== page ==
Grandma’s Pocketbook by Ariel Kane

pink peony

Grandma’s Pocketbook
by Ariel Kane

I grew up in Gresham, Oregon, which at the time was a rather sleepy farming community where the children picked berries as a summer job and went to Rexall Drug store for ice cream floats with the money they earned. Our house was a two story white structure on the edge of the woods with a separate garage and a little playhouse that was perfect for my sisters and me.

On the top floor of our house, off my sister Cathy’s bedroom, under the eaves was an attic space where my folks stored Christmas decorations, luggage and things that were out of season. One of the treasures that was kept in the attic was my Grandmother’s purse. Grandma, my mother’s mother, had died long before I was born. Ila May Powell was born in 1906 and lived much of her life near Portland, Oregon until her death in 1957. She had met my Grandpa, Larry Halif Cermack, and after they eloped she eventually went on to have 8 Kids – my mom being the oldest.

One day when I was young, I remember that my sisters and I were playing in the attic and we came across Grandma’s pocketbook. It was black with a single strap and had a simple gold clasp at the top. We carried it out to Cathy’s bedroom, climbed up on her bed, sat cross-legged facing each other and we carefully removed the contents one piece at a time. Inside was a comb, a crochet hook, a clean white hanky with tatted lace that she had made herself, a coin purse with a few coins, a pencil and a small, handwritten, shopping list: Butter, eggs, coffee, milk.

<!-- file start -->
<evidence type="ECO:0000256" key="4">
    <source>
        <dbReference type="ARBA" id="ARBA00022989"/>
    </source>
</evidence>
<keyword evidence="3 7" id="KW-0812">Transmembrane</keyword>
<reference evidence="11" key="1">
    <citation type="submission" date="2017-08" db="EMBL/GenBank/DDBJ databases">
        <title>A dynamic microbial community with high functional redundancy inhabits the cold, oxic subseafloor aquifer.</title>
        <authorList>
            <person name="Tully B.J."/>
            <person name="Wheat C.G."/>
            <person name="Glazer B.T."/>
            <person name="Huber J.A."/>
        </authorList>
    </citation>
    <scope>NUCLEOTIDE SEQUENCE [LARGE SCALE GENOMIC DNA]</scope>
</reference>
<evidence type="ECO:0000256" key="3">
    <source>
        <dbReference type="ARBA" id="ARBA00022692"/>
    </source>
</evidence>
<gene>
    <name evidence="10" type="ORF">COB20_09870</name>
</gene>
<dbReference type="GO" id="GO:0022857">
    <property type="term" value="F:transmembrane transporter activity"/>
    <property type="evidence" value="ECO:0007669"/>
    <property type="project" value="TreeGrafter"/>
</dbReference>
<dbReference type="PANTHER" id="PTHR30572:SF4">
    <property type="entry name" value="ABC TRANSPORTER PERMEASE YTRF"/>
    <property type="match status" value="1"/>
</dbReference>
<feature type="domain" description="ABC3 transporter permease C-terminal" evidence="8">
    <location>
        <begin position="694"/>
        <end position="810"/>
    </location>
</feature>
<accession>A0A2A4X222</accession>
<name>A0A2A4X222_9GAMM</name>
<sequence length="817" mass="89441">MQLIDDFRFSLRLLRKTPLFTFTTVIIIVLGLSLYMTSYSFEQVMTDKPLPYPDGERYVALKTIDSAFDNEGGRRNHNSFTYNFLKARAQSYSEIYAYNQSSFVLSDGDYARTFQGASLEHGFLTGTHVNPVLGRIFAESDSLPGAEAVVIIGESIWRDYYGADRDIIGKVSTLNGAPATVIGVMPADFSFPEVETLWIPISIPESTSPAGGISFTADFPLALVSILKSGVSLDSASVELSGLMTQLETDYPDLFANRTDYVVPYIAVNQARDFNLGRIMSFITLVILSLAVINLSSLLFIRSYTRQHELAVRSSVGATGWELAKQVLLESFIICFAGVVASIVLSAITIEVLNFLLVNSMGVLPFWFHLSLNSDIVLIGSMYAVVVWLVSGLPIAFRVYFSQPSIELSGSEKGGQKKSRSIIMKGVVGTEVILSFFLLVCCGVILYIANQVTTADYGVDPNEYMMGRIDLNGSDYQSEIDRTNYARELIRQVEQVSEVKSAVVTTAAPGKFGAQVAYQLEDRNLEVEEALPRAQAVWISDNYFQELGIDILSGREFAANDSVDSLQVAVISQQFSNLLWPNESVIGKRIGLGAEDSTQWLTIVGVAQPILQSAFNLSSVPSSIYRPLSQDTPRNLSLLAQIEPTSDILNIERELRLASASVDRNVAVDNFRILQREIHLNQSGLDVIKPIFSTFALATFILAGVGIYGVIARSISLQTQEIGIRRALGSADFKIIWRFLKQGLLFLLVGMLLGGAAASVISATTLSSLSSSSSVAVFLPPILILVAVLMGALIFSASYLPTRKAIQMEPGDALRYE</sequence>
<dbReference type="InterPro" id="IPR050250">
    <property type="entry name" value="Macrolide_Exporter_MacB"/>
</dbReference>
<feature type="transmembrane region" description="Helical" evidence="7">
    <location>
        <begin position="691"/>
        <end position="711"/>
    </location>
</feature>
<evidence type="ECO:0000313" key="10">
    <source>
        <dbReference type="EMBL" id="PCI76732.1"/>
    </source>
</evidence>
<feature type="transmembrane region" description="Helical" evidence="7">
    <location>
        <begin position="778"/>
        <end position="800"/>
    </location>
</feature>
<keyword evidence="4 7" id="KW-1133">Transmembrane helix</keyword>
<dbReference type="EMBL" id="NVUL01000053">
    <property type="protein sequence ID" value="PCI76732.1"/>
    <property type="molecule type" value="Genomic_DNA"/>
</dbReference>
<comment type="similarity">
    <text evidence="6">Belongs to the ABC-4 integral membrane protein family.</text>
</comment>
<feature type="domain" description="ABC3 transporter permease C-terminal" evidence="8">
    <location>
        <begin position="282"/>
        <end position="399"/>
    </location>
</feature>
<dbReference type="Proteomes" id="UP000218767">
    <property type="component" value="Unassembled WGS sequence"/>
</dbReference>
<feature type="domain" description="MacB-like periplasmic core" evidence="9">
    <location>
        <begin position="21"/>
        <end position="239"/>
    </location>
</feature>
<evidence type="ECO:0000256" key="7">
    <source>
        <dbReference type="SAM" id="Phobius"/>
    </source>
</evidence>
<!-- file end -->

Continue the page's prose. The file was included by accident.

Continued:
Gingerly we removed the list and marveled at the writing thereon. It was wonderful to see something Grandma had held in her hand that she had actually written. All these years later I remember that list. And I also remember something else: Grandma had things left to do on the day that she had died. I have always been touched by that fact in ways that are hard to describe. She had a full life. She did many things. And yet she apparently had things left to be done. The reality that she didn’t do these things didn’t make her life incomplete, nor did she fail in any way. Somehow the fact that she still had a grocery list on the day that she died has allowed me to be relaxed about the desire to get things finished or over with.

It is so easy during our lives to press to get everything done. Most people feel pressured to complete everything on their list by end of day. Many feel that they have failed if there are tasks yet to be accomplished, goals yet to be achieved. But for me, I have come to realize that no matter what my age, no matter what my health, no matter what the circumstances, I am likely to always have a list. It is a component to being alive. So at the end of each day, I can put away my list and let myself be. If I am taking a day off or going on vacation, I can let go of that list, for it will be there when I return. “Finishing” something, completing my list of “to dos,” crossing that finish line is not a final destination. Having a list of projects and “to dos” is simply a part of living life.